Researchers at Lawrence Livermore National Laboratory have found a good way of determining how much water runoff from streets is polluting the rivers and oceans: following the tracks of the tires.

A chemical used in rubber manufacture and deposited by tires on the roadway is transformed after a while into benzthiazole compounds, according to Richard Spies, Brian Andresen and David Rice, writing in the June 25 issue of Nature.

The scientists measured the concentration of these compounds in the soil near San Francisco Bay and in the bay. Street runoff is believed to be a major pollution problem for bodies of water.

The scientists found that a heavier concentration of the compounds near the highways than far away.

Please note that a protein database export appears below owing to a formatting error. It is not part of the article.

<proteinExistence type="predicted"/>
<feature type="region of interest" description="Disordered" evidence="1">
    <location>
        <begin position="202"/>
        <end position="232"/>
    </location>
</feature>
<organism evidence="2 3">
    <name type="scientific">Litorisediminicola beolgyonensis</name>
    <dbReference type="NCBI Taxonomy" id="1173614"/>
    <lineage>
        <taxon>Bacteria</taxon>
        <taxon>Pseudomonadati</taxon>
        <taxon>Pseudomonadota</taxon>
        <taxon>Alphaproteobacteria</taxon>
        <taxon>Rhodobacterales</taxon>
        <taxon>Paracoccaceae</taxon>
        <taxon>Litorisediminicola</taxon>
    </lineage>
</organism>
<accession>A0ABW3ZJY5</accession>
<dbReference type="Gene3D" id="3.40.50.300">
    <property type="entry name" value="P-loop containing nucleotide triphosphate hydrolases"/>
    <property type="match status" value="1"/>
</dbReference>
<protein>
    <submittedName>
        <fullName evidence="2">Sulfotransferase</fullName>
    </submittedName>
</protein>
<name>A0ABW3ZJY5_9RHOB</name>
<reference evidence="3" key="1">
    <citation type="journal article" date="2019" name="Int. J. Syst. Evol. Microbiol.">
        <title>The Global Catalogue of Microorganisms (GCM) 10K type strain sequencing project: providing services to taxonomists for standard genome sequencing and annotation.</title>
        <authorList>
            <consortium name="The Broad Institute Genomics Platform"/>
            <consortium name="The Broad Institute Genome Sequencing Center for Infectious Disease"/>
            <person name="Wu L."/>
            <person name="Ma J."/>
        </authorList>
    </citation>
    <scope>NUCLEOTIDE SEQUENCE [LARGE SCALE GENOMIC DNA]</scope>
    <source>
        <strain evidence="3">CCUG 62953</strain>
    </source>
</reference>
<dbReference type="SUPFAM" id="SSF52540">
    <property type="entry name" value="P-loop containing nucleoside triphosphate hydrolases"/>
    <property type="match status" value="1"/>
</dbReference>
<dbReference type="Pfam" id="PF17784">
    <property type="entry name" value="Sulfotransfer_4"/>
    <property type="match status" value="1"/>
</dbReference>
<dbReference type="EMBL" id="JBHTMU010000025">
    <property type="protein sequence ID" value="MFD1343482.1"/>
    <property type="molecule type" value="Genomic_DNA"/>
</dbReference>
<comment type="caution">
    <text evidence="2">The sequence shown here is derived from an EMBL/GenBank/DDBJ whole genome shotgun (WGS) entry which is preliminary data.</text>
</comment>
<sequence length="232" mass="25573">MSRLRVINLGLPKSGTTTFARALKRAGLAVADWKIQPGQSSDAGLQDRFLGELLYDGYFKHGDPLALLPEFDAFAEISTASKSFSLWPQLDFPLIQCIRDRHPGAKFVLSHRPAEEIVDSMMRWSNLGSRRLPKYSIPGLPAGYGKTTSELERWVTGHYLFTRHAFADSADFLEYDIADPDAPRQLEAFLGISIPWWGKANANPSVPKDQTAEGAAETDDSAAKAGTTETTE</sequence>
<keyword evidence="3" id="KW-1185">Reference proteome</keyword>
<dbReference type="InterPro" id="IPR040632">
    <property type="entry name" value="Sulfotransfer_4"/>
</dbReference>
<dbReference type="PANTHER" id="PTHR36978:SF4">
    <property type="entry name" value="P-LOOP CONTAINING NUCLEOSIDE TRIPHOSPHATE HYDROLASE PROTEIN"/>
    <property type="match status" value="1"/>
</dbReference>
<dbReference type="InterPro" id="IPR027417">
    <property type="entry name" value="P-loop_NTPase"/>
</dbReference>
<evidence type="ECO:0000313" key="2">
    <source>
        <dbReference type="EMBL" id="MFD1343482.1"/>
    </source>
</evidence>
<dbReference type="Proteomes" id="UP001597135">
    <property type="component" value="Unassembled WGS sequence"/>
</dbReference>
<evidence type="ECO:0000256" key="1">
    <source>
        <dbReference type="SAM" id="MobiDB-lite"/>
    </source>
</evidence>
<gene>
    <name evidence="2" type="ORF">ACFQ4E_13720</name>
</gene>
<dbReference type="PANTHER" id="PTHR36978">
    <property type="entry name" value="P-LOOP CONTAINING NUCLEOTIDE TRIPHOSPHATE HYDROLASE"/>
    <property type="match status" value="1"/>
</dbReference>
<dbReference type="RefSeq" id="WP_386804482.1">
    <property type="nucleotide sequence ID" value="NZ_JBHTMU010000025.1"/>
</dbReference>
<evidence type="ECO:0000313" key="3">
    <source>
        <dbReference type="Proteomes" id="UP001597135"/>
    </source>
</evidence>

For example, the edge of Highway 80 in Berkeley had about 273 micrograms per kilogram. Within 1,300 feet of the east end of the Oakland Bay Bridge, there were 360 micrograms per kilogram, while farther away from major thoroughfares, concentrations were lower. There were about 50 micrograms in San Pablo Bay and 23 in the sand at Alameda.

It is not known how toxic the benzthiazoles are, but the researchers suggested that the chemicals could make excellent markers of the places in sediment at which street runoff enters a body of water, and in what amounts. This could provide a better measure of how much street runoff -- rather than factory dumping, oil spills or other sources -- contributes to pollution of a river, lake or ocean area.